This course explores two important foundational concepts in Chinese medicine and their relationship: Shenming (Light of Spirit) and Yin-Yang.
While all diagnostic modalities of Chinese medicine aim to arrive at a form of Yin/Yang differentiation (or any of its further developed versions, such as 5-Phase diagnostics, etc), the deepest level of holistic treatment seeks to reach the undifferentiated life force that is behind all physical form. By exploring relevant passages from the Huangdi neijing (Yellow Emperor’s Classic of Medicine) and other relevant pre-medical texts, this course demonstrates how behind the elaborate system of Yin-Yang categorization it is unity consciousness–paving the way to unity diagnosis and unity therapy–that comprises the philosophical, cosmological and clinical foundation of Chinese medicine. As part of the discussion, several of the archetypal organ systems of Chinese medicine will be illuminated from the perspective of their respective Yin-Yang (differentiating into the world of separateness) or centrally unifying functions.
Grasp the system of Yin-Yang differentiation as a manifestation of holistic life force therapy.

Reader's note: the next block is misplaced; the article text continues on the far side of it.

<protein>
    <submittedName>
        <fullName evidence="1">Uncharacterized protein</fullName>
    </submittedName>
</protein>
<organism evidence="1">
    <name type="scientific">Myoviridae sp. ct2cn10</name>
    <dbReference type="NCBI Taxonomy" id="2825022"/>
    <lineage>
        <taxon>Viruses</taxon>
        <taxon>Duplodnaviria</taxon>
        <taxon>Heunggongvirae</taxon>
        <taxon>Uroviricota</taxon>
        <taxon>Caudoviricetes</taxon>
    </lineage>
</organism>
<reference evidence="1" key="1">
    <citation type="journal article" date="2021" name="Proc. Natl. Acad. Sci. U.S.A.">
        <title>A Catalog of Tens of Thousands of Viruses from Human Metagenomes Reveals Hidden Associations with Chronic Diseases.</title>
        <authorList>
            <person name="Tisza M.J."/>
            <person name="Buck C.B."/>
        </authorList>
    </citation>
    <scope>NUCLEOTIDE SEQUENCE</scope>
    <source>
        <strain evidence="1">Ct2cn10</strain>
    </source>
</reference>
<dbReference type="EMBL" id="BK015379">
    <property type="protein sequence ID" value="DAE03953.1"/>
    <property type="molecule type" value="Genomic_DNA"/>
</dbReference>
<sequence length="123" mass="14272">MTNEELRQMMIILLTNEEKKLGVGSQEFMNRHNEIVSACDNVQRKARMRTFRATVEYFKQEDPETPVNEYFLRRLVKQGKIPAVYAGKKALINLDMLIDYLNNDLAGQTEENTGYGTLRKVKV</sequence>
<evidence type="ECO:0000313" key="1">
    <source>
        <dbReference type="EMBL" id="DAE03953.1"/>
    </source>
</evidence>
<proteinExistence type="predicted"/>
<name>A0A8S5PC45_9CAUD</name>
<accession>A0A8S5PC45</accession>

Understand advanced aspects of the central Chinese medicine concepts of yin-yang and shenming after learning more about their textual origins and classical terminology
Gain a more complete understanding of the Chinese medicine concept of “the center”
Heiner Fruehauf has researched Chinese culture and medicine for 38 years, and holds a PhD from the Dept. of East Asian Languages and Civilizations at the University of Chicago.
He is the Founding Professor of the School of Classical Chinese Medicine at National University of Natural Medicine in Portland, Oregon, where he has taught and practiced since 1992. He lectures in North America, Europe and China, and has authored a wide variety of articles and textbooks on Chinese medicine.
His interest in preserving some of the traditional features of Oriental medicine led him to develop a database dedicated to the archiving of classical knowledge, where a selection of his publications can be accessed (ClassicalChineseMedicine.org).
His strong belief in the clinical efficacy of Chinese herbal medicine lead him to found the Hai Shan Center, a clinic in the Columbia River Gorge specializing in the treatment of difficult and recalcitrant diseases. Out of concern over the rapidly declining quality of medicinals from mainland China, he has founded the company Classical Pearls that specializes in the import of wild-crafted and sustainably grown Chinese herbs (ClassicalPearls.org).
Inspiring and profound
I love listening to Prof. Fruehauf's lectures on Chinese Classics and their relevance to our modern life. I don't know anyone else who can talk about 2000 year-old texts in such a vivid and passionate und clear way and at the same time put so much meaning for our daily treatment of patients into his lectures. Normally, I am not a big fan of making notes, but during this course I even stopped within some of the indivual lessons to listen to some of his sentences twice and take a note of them because I found them so inspiring and relevant.